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Carolinian Canada Program Highlights
- 38 Critical unprotected sites identified. Basis of future projects.
- Natural Heritage Stewardship Program: Carolinian Canada was the first major conservation program that used a private stewardship approach in Canada. This approach is now widely accepted as a necessary and effective means of land protection in regions that are predominantly privately owned.
- 52% of the privately owned land in the 38 Carolinian sites was enrolled in the stewardship program.
- Publications for landowners: Fact Sheet Series; Caring For Your Land : a stewardship guide; Tree Planting Guide to Carolinian Canada; and Walks In Carolinian Canada.
- 600 ha. Of threatened properties were purchased, including outstanding portions of Skunk's Misery (Middlesex County), Windsor's Ojibway Tallgrass Prairie and Pelee Island.
- Property acquisitions under the program are protecting the habitat of Canadian endangered species, such as the Karner Blue butterfly, Blue Racer snake, and the Acadian Flycatcher, to name just a few.
- Sponsorship of over 40 local conservation field projects to protect endangered species and threatened habitats.
- Annual Regional Conservation Forum: brings together conservation interests to focus on key issues.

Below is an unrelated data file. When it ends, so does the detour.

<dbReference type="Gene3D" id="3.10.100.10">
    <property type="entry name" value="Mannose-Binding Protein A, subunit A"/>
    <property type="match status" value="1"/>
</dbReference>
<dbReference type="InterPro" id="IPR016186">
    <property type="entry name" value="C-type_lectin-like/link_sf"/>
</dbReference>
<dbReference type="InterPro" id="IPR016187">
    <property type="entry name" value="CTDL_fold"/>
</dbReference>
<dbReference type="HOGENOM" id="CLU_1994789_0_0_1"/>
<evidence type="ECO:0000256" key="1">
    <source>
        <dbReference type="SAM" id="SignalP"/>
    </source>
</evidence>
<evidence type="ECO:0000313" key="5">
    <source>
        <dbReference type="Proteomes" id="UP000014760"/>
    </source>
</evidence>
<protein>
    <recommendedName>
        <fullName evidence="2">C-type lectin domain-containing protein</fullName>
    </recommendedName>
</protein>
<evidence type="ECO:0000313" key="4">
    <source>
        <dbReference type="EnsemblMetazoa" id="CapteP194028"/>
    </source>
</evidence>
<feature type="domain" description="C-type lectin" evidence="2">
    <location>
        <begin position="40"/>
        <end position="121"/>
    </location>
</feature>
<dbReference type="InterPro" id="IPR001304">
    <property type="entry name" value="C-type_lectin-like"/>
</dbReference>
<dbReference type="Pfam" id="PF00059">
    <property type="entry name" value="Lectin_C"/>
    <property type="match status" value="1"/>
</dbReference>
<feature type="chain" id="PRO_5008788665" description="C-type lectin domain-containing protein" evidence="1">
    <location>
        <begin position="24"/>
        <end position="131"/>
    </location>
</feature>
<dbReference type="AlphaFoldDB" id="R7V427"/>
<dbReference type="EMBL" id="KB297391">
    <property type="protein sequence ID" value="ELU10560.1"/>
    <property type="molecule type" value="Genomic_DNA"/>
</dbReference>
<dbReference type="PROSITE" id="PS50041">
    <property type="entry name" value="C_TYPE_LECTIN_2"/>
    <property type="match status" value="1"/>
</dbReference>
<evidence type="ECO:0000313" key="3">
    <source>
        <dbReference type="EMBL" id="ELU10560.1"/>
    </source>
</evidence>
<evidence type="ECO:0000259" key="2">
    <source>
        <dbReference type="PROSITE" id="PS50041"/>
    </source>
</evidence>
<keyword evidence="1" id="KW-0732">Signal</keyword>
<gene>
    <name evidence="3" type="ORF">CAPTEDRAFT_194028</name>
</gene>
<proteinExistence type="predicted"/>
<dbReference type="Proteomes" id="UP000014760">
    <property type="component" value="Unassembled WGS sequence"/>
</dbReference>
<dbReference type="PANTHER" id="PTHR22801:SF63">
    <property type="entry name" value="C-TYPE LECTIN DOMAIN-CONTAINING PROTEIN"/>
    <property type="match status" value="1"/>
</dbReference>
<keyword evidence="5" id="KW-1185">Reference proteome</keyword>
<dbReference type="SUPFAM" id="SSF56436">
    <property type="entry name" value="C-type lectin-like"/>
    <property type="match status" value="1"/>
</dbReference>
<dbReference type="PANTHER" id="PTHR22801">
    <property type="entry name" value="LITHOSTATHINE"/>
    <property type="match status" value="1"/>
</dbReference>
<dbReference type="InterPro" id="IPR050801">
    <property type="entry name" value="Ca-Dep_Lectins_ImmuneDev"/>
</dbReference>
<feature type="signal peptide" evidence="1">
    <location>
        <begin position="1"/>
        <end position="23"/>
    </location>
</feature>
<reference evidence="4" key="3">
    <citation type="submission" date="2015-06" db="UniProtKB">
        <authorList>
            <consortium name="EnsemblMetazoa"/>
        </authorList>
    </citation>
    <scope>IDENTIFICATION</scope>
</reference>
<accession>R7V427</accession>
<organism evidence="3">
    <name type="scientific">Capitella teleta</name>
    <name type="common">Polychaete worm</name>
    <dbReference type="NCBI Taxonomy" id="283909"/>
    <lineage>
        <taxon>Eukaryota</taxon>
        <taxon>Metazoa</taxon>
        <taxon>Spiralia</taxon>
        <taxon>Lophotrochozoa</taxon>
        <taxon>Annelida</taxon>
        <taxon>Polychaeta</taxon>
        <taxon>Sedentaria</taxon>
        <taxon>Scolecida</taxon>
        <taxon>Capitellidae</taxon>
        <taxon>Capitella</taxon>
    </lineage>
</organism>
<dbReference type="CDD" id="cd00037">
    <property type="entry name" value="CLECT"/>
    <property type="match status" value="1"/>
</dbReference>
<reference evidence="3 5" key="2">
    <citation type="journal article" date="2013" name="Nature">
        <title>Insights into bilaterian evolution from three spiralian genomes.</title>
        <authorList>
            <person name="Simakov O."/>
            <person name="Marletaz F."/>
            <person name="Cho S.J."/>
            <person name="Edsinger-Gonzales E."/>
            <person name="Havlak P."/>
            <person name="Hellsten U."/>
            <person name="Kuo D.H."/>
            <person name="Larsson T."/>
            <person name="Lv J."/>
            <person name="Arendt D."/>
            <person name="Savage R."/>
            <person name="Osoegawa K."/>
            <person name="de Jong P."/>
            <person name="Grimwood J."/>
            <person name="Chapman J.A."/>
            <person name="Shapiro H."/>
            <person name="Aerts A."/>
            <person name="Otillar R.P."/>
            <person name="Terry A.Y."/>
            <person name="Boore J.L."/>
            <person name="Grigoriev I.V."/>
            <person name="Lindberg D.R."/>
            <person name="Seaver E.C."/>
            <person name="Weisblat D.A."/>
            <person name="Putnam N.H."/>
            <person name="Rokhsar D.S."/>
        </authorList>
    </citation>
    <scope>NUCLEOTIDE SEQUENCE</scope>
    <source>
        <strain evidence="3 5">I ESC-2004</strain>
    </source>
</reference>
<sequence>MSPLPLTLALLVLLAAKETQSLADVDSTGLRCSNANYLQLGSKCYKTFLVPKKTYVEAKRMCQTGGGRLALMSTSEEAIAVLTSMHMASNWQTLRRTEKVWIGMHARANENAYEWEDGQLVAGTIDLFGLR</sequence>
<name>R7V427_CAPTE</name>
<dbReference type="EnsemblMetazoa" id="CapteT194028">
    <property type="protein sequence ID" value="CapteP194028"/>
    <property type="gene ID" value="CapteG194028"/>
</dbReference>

- The Big Picture: a digital, bioregional conservation blueprint to guide the restoration and recovery of Carolinian Canada's natural heritage systems.
Conservation Strategy and the Big Picture
In 1996, after 12 years of program activities, our review found that biodiversity remained at risk and that serious threats to the land and water loomed on the horizon. Carolinian Canada commissioned its Conservation Strategy to map out a new approach to conservation. This approach is community oriented, addresses the entire landscape rather than individual sites, and builds broad support by including non-traditional partners.
The key to implementing a bioregional vision for conservation and recovery is The Big Picture. The best available natural heritage data for the region was combined, and then subjected to an analysis to project a network of core areas and connecting links. The resulting vision of a sustainable natural heritage network provides a framework for restoration and recovery efforts.
The state of the environment in Carolinian Canada is seriously degraded. The losses of forest, wetland and other natural areas has been profound. In particular, concerns about water quality and quantity now threaten human health, agricultural land and industrial productivity. The Big Picture was developed with input from more than 20 conservation organizations and agencies and represents a guide to our "best bets" for conservation work in the future.